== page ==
As a journalist who seeks to encourage reasoned debate around these issues, I find it personally frustrating that discussions of the arms trade and war profits inevitably attract conspiracy loons of the sort Greenberg decries. Let me be clear: There is no secret “Death Merchant” cabal in Arlington, Virginia or anywhere.
Indeed, the truly dangerous thing about the profit motive, where it overlaps with matters of war, is that no conspiracy is required for a few to gain at the expense of many. Rather, countless individual economic interests organically combine to create a system that favors war over peace, and emphasizes capital-intensive weapons production over less-intensive but more beneficial projects, such as education.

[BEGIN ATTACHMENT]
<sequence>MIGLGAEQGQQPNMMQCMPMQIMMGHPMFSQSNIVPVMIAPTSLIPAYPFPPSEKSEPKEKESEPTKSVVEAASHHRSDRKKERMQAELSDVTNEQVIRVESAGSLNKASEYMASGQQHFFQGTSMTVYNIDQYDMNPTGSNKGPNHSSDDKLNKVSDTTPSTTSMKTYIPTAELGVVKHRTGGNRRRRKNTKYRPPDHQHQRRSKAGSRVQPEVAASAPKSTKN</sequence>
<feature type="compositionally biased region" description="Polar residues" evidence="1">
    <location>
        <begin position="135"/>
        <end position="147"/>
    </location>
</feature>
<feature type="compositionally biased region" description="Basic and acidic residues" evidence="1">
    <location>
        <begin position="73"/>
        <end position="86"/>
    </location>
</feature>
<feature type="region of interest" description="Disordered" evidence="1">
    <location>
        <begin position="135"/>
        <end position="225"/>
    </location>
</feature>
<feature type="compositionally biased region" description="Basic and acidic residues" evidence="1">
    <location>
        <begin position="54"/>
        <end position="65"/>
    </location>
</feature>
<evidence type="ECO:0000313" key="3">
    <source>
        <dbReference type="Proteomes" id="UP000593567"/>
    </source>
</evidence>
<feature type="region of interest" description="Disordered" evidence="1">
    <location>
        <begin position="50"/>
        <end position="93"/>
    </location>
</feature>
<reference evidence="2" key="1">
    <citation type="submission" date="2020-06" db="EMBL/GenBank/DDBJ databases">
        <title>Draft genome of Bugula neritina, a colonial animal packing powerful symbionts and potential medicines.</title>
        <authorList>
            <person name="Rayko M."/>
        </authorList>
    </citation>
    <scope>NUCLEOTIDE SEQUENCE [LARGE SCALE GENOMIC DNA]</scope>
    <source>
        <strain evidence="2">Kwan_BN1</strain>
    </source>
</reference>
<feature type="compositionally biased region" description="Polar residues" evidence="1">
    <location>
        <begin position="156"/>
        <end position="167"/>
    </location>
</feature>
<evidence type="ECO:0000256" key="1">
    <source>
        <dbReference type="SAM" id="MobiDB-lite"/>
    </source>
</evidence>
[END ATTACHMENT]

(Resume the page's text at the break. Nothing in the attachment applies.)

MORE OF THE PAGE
This is a reality far more difficult to accept than some dark fantasy about the Bilderbergers.
The premise of this website is that arms dealers and military contractors ought to be covered at least as thoroughly any other Washington, DC special interest group. Yet over the past several decades, the arms industry has not received the scrutiny it deserves. In part, that’s because few other lobbies can so effectively wrap themselves in the flag.
This chart was made by Christopher Preble at the libertarian CATO institute. It shows how US military spending has grown as a share of the national economy over the past decade, while in other NATO countries, it has declined. In previous posts, I’ve detailed how an increasing percentage of that military spending is directed toward private contractors, while the funding for uniformed soldiers remains stagnant. The owners of these companies, many of whom face little personal risk in America’s current conflicts, are on the receiving end of what amounts to a massive wartime wealth transfer. If that’s not an accumulation of unwarranted influence, what is?